One commenter said: The look on Trump’s face at the end is priceless.”
    Another said “You mean this look?” showing a Trump who looks stunned.

    • Retired Spook February 18, 2016 / 1:54 pm

      That would make a great anti-Trump ad.

  4. Retired Spook February 18, 2016 / 8:36 pm

    OT, as least for this thread, but here’s an excellent piece on judicial nominations and advise and consent.

  5. Amazona February 19, 2016 / 11:45 am

    “Today, Mr. Trump did what some have warned he would do. He issued a threat to Ted Cruz in writing, threatening to sue his fellow candidate, the one who is nipping gingerly at his heels. He demanded that Senator Cruz pull from airwaves an ad showing Trump – on camera – apparently saying he was “pro-choice.” But that is not all.

    The written Trump threat to a political rival, who happens also to be a seasoned and conservative United States Supreme Court litigator, was obviously intended to be private. You know, a little private ultimatum among friends, you might say, although signed by Trump’s lawyers. Only that is not what happened, not at all. While bullies prefer that their words not be repeated publicly, you cannot toy with a successful Supreme Court litigator. Trump just threatened the wrong guy.

    Cruz promptly took the letter out to a microphone, and read the contents to the world – on camera. Worse for Trump, Cruz laughed at the threat and called it “frivolous,” saying that it fell into a pattern. Cruz to Trump: “You have been threatening frivolous lawsuits for your entire adult life.” Cruz added for good measure: “Even in the annals of frivolous lawsuits, this takes the cake.” Cruz then went one better. He looked Mr. Trump’s fancy lawyers in the camera, dubbed their “cease and desist” letter “one of the most remarkable letters I have ever read,” and challenged Trump to sue him. There you go Don. Boom tick.”

    I wonder if Donnie thinks that a Trumpertantrum and bully-boy tactics will work with Putin, with Kim Jong Un, with Raul Castro (*oh, wait, Raul is a buddy now) or any other world leader he is going to have to face.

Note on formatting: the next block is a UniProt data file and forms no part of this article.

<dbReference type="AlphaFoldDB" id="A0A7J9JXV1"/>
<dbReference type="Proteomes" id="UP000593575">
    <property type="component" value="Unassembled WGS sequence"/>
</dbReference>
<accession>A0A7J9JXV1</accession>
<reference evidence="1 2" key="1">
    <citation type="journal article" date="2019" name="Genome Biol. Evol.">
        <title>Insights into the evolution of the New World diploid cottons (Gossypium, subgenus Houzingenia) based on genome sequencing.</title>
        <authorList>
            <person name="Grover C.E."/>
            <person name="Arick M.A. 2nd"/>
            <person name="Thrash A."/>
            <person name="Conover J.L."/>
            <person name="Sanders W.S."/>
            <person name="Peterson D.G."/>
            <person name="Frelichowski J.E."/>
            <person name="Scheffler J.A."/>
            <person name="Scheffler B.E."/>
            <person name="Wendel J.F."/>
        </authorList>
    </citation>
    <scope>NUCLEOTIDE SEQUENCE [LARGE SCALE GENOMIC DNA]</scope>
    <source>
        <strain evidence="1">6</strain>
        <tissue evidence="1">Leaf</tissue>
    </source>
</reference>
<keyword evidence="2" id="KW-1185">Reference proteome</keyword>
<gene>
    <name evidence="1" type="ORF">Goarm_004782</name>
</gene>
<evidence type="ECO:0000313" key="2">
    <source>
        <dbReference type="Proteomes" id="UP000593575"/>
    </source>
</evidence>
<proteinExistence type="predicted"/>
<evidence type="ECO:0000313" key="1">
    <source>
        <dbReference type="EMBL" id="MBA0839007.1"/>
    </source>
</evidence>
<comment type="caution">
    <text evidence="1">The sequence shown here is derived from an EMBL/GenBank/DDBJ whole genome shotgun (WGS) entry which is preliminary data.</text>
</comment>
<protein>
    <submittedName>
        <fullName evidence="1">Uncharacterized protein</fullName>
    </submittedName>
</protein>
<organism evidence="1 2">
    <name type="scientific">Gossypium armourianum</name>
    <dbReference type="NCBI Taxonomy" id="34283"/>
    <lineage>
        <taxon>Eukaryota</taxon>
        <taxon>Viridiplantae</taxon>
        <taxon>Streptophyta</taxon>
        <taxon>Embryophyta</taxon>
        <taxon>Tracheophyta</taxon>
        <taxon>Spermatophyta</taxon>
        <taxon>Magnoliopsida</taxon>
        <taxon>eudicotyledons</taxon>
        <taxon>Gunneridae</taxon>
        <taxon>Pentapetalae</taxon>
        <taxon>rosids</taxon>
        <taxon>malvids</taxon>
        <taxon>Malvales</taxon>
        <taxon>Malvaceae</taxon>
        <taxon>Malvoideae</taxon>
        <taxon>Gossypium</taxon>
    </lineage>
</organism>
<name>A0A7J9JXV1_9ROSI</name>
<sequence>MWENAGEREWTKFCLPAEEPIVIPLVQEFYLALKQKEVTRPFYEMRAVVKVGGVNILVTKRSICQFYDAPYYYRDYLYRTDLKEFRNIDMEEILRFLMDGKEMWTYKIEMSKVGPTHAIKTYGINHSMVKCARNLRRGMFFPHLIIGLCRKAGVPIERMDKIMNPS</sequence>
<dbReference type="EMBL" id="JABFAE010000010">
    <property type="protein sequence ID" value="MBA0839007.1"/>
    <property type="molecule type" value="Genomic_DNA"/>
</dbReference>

Having his bluff called in an election campaign, with the stakes being no higher than being shown to be a bullying blustering buffoon (with no loss of supporters, however, who just plain LOOOOVVE him) is no big deal. Having the well-earned reputation of being this kind of spineless weasel may very well have very serious repercussions on the world stage. We have already seen what happens when a U.S. president draws a red line in the sand and then backs off when it is crossed. I wonder if the Trumpeters can learn this lesson and apply it to their own blowhard.

    • Bob Eisenhower February 19, 2016 / 4:51 pm

      Wow, Trump is not having a good week. And good for Cruz, coming on so strong.

      My favorite pull-quote from Trump’s feud with the Pope is when, after the Pope said “a man who builds walls and not bridges is not Christian,” Trump responded with “No leader, especially a religious leader, should have the right to question another man’s religion or faith.”

      Um, I don’t know the exact hierarchy of the Catholic Church but I’m pretty sure the Pope is the ultimate judge (on Earth) as to who does and does not comport themselves in the Catholic ideal. That’s kinda exactly what religious leaders do, inform their flocks how to be.

      • M. Noonan February 19, 2016 / 11:48 pm

        That was about the most stupid thing Trump said regarding this – now, one doesn’t have to agree with the Pope but the Pope, in Catholic dogma, is empowered to rule on matters of faith and morals…ie, what is a Christian and what a Christian must do. To say the Pope is out of line in making such a pronouncement is like saying a weatherman can’t tell us what the temp outside is.

      • Retired Spook February 20, 2016 / 9:03 am

        That was about the most stupid thing Trump said regarding this

        Especially in light of the fact that Trump had previously questioned the faith of both Cruz and Carson. I guess that disqualifies Trump from being a leader.

  6. Amazona February 20, 2016 / 7:07 pm

    “It’s astonishing how much radioactive dirt is out there, and has been for years, on Donald Trump.

    Radio host and Second Amendment activist author Dana Loesch has compiled a list of the worst of Trump’s flirtations with organized crime figures, drug convicts and use of undocumented workers to build his Trump Tower.

    This stuff is so radioactive that it would have sunk any other candidate months ago. Nobody had to dig it up, Loesch simply compiled what was “public domain as reported in the press, easily found everywhere online.”

    But Trump isn’t even dinged by it, CNN, Fox News, MSNBC, none of them have really pounced on it. Anderson Cooper, an expert interviewer and one of CNN’s best, tossed softball questions to Trump at the town hall Thursday night (fast food? really?).

    It offers proof that the networks are invested in Trump because he helps ratings. Not that some suit has stifled editorial control, not so crass, but the press itself has bought into the bright lights surrounding Trump. They like having him on their shows. They like having him around because he helps their ratings.

    I think they also love the idea of Trump being the Republican candidate, knowing how much they have to throw at him once he is up against a Dem and the Republicans are stuck with him.